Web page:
• In C++ it has built-in OO functionality via classes. This makes things such as polymorphism much easier. BUT, by using classes you loose control of how object pointers are handled in the member functions, you loose control of how constructors/destructors are called and when, how member-function pointers are stored within the structure, etc etc.
  • In C you can still do OO programming just like C++ classes by using structures and callbacks via function pointers. But, you get the ultimate control of how everything happens. YOU decide when constructors/destructors are called, YOU decide how object pointers are passed to member-functions, and YOU decide how member function pointers are stored in the structure and how they are alligned.
  • By having this fine-control in C it allows you to write extremely fast and efficient code, while still doing everything C++ does. Here are a couple of examples:
  • I could choose a special alignment of the function pointers that could produce huge performance boosts on certain systems.
  • I could choose to pass the object pointer to the member function via the stack instead of a register, thus saving the register for a different parameter--which when used right, could provide huge performance boosts.
  • Etc etc.

I know that you know that you can do all of that in C++ as well as in C....[/list]So... all this really means is that a shit C++ programmer is worse than a good C programmer?
Shit is worse than good?
Ok.

You are right, and I did this [wrote an invalid benchmark] on purpose. As I mentioned before, with C++ I mean as "pure" C++ as it gets.

You're just demonstrating that you don't know C++ very well then, as instead of using a heavyweight formatted and localized output stream, you could've used a lightweight one that was a better analog of
printf... Or if the task really needed printf, a good C++ programmer might just use printf.

It's no use to exploit as much C feature-set with C++ code and go all "But this IS valid C++ too!".

Why?

We use C++ for a ton of low-level stuff at work, most of it without the use of virtual, etc...
It's very "C-like" in style, but we've got a few extra tools to play with as well.
e.g. you said before that in C++ you give up control over when constructors/destructors are called, but in some very low-level code, we use placement-new (new (preAllocatedBuffer) T()) and explicit destructor calls (p->~T()) to do exactly that. A lot of our low-level code does take the reigns and make explicit decisions about all the things you say that you're giving up in C++.
Again, your idea of what "typical C++" is, is not at all what good C++ programmers write, and yes, it is C++, not C.

You really are just saying that shit C++ is worse than good C code... or that because you've got extra tools in your tool-box, you're somehow forced to use them for every problem? What's wrong with having a few extra tools that you only pull out occasionally?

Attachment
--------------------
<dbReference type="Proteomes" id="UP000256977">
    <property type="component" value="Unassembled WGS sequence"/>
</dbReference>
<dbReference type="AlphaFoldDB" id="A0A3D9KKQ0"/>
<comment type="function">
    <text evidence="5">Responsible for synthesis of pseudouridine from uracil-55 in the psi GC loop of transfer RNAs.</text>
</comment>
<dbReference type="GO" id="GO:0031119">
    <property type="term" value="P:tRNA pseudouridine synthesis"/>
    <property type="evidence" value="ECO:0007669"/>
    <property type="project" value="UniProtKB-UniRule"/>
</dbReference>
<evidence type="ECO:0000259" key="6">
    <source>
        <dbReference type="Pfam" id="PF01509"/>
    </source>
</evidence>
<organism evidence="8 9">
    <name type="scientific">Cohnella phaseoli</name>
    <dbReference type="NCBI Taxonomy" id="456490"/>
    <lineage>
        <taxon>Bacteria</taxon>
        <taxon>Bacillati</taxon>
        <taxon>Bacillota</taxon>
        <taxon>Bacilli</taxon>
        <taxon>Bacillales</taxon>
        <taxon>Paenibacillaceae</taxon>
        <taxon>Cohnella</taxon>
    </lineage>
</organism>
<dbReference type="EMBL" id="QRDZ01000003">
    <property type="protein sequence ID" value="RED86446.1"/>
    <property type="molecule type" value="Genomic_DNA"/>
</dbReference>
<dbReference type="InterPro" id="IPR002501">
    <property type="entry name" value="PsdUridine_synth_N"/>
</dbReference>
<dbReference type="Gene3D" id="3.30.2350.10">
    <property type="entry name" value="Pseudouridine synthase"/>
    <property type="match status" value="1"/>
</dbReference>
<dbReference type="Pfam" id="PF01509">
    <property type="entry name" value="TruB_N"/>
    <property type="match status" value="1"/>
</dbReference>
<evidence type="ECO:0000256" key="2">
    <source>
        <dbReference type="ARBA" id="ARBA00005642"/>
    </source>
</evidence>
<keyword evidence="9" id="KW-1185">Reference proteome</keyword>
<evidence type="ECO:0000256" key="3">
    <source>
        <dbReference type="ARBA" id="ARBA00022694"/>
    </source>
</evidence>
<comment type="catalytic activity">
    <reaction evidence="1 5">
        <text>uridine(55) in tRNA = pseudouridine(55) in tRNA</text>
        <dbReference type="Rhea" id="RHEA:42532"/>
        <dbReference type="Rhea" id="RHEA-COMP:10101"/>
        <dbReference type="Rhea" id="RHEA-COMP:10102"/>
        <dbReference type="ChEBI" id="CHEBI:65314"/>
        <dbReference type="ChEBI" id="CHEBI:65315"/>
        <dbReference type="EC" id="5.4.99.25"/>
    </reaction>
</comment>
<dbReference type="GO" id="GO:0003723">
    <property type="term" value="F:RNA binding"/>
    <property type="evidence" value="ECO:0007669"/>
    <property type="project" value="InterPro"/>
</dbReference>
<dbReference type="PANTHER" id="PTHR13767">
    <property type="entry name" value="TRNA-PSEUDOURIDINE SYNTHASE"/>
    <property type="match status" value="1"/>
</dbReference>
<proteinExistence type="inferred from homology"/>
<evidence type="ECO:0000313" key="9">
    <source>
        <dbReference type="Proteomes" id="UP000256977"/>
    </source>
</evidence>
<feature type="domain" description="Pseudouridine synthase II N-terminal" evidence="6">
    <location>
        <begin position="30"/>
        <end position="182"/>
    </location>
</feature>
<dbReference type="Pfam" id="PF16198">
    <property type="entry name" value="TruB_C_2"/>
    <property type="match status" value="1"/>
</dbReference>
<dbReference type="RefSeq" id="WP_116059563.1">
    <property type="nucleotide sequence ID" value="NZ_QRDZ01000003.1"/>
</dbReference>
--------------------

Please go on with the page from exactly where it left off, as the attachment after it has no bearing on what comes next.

#44 ApochPiQ   Moderators   -  Reputation: 15997

Posted 18 July 2011 - 09:30 PM

C is used in Linux because of its versatility. It can do everything C++ can do, but also gives you fined-tuned control over every aspect of program at the cost of expertise.


Brainfuck can do everything C can do, but also gives you fine-tuned control over every atomic instruction of your program at the cost of expertise. So why isn't Linux written in Brainfuck?

Because your argument is fallacious. C does not do everything C++ does, in the sense that C does not provide black-box abstractions that C++ provides. This means that C is fundamentally a less productive language when comparing the efficiency of experts in either language.

In C++ it has built-in OO functionality via classes. This makes things such as polymorphism much easier. BUT, by using classes you loose control of how object pointers are handled in the member functions, you loose control of how constructors/destructors are called and when, how member-function pointers are stored within the structure, etc etc.


Bullshit.

Object pointers are always passed using thiscall, i.e. in the first (hidden) parameter to the function. This is not magic and does not remove anything. In fact, you can write a shim that translates from arbitrary C-style pointer passing to thiscall in three lines of code:

int InvokeFoo(int argument1, int argument2, Foo* ptr)
{
	ptr->FooImpl(argument1, argument2);
}

Construction and destruction are performed in very, very well defined ways and in well defined orders. I suspect you don't know C++ very well if you aren't aware of how to reason about construction and destruction order in a program. For stack-allocated objects it's bloody trivial; for free-store-allocated objects, it's only slightly more complex due to the presence of placement new and explicit destructor invocation. But those things give you perfect control over construction and destruction patterns, not remove control.

Your last "argument" is nonsensical. My best guess is that this is some oblique reference to the vtable, which is hardly something you need to tamper with... well, ever, really, in a proper C++ program. And guess what? If you're psycho and really want to write your own vtable, C++ has member function pointer syntax which lets you do so, while retaining thiscall semantics.

So there is absolutely no loss of control here - you just personally don't know how to obtain that control, apparently.